Public Resource
Environmental Polling Roundup - March 29th, 2024
David Gold, Environmental Polling Consortium

This post includes climate and environment headlines, data points, and key takeaways from recent public polls - including new polling and research on the EPA's vehicle emissions rules, utilities, and people’s emotional responses to climate change.



The Economist + YouGov
Americans are split on new vehicle standards when told that they will lead automakers to shift toward EVs; very few recognize that EVs are more affordable to maintain [ToplineCrosstabs]

Data for Progress
Voters mostly like their utility companies, but overwhelmingly oppose junk fees and utilities using customers’ money to fund lobbying and political activities [ArticleCrosstabs]

Yale + GMU
Different emotions about climate change are more closely linked with support for different types of policies to address it; fear is associated most with regulatory action like stronger emissions standards, while hope is associated most with proactive climate policies like investing in clean energy [ReleaseOpen-Access Article]



The public is much more supportive of vehicle emissions standards when they aren’t explicitly tied to EVs. The Economist and YouGov find that Americans are split on new EPA standards when they are told that the standards will lead automakers to make more EVs and fewer gas-powered cars. However, previous polling by the American Lung Association has shown that new EPA vehicle emissions standards are widely popular when they are accurately described as measures to reduce harmful pollution (and not framed as specifically promoting EVs). In communicating about the new EPA vehicle rules to the general public, advocates are best off focusing on reducing pollution - a universally popular goal - and not on the specific types of cars that automakers might use to meet the new standards.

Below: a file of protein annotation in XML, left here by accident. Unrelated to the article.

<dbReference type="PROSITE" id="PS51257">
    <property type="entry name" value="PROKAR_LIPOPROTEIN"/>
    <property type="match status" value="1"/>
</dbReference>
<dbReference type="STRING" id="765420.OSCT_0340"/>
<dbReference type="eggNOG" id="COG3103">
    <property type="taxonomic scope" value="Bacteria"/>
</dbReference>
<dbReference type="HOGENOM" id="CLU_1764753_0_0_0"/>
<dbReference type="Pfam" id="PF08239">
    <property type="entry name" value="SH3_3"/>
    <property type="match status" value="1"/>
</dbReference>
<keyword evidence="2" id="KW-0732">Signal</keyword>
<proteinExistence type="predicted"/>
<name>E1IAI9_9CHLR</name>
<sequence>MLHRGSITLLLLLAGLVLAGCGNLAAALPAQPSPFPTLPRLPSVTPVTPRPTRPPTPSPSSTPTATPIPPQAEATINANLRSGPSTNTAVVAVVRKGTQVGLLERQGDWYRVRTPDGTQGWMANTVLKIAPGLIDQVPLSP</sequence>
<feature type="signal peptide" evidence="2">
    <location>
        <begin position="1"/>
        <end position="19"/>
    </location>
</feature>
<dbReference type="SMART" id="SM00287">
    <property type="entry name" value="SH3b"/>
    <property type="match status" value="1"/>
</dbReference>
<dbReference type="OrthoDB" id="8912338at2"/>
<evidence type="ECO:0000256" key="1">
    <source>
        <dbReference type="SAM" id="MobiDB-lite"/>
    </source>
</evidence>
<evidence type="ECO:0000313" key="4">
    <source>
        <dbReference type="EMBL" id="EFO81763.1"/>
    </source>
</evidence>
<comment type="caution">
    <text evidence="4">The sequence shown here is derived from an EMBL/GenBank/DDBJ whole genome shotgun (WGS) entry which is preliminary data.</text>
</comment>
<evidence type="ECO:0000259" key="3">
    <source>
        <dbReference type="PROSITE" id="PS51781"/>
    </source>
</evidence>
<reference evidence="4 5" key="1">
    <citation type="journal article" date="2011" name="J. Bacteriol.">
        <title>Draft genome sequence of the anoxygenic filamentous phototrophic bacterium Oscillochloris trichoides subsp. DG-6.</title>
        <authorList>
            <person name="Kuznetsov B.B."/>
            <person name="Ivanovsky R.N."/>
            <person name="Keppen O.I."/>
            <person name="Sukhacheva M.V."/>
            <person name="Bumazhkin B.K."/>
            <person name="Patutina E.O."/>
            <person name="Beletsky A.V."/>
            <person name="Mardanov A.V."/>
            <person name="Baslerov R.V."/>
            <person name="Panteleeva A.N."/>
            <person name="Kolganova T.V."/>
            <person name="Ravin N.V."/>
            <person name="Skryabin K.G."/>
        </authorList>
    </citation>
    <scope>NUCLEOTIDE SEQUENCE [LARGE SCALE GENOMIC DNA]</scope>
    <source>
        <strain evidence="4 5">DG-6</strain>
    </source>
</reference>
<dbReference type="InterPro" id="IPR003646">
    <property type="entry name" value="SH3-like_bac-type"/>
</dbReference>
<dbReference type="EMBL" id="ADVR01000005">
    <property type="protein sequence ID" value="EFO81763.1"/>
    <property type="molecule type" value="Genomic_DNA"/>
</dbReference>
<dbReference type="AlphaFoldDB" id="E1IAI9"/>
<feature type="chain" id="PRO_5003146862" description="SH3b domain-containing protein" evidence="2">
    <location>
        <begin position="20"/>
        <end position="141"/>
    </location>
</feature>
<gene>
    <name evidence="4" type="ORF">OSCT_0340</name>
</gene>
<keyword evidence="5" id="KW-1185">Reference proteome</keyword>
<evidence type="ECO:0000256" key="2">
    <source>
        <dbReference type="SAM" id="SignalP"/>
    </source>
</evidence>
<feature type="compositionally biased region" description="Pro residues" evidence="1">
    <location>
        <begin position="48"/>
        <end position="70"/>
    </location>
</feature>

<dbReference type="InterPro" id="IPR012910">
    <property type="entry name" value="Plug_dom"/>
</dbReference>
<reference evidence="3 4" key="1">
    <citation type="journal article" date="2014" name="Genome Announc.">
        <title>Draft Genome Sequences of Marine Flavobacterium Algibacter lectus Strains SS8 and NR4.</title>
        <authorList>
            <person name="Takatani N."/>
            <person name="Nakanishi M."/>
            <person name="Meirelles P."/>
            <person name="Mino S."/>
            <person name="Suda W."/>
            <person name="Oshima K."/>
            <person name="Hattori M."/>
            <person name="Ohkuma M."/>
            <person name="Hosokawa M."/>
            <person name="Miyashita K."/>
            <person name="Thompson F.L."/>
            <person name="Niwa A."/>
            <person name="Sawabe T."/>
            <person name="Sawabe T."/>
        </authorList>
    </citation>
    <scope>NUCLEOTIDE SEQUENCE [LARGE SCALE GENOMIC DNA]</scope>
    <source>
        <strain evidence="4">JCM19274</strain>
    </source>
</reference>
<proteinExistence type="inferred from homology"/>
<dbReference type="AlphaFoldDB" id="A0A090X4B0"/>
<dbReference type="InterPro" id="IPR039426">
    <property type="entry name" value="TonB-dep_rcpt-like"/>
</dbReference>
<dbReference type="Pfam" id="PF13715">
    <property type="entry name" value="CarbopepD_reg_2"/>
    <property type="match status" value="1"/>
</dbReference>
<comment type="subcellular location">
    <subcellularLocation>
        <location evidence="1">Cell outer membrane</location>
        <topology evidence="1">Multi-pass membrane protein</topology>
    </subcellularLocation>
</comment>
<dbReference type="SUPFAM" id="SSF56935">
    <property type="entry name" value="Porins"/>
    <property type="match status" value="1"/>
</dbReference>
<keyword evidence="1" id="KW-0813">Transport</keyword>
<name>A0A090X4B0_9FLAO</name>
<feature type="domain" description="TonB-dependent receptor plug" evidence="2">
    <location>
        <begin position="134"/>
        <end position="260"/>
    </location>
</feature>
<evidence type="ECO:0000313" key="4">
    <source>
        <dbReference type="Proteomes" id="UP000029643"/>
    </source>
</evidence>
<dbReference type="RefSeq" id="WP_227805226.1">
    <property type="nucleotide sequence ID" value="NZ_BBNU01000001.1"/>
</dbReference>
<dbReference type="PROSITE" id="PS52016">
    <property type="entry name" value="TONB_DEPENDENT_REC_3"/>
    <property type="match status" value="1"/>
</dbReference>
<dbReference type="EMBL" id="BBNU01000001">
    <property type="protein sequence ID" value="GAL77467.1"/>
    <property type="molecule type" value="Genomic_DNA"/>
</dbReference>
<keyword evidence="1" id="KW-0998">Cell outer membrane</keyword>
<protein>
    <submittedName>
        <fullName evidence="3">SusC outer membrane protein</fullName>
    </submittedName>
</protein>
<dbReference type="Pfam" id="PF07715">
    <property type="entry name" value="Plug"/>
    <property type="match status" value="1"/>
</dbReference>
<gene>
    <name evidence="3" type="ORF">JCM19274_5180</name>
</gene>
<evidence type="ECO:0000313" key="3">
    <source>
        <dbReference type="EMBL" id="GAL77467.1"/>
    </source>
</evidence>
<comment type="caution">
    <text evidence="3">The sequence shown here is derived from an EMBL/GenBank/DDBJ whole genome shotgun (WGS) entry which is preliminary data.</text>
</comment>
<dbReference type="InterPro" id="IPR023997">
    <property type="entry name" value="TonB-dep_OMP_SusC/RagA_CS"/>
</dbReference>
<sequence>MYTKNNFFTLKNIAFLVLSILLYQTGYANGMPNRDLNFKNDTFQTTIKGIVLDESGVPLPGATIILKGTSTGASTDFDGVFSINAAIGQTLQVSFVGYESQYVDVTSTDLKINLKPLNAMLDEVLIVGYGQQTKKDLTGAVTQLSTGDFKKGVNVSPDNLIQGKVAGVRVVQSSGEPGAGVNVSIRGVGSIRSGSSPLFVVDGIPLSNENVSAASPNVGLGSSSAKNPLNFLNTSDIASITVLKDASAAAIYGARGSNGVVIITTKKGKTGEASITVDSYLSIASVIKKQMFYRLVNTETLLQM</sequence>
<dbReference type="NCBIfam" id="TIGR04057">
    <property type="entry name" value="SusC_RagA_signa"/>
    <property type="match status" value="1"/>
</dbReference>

Americans are hearing very little about the ways that EVs can save them money. The Economist and YouGov also find that voters widely and incorrectly believe that gas-powered cars are more affordable to maintain than electric vehicles, even as studies consistently show the opposite: that EVs are cheaper to maintain over time. Polling also consistently shows that the public is largely unfamiliar with new tax credits for consumers to purchase EVs. Amplifying information about EV tax credits and the long-term cost savings of EVs compared to gas-powered cars could therefore go a long way to convincing the public that EVs can be sensible options for everyday consumers. 


[Utilities] 72% of voters support legislation to prevent utility providers from using money collected from customers’ monthly bills to fund political activities [Data for Progress]
[Climate Change] 61% of Americans recognize that the world’s climate is changing as a result of human activity [The Economist + YouGov]
[Issue Priority] More Americans name climate change and the environment as the single “most important issue” to them than any other issue aside from inflation/prices and immigration [The Economist + YouGov]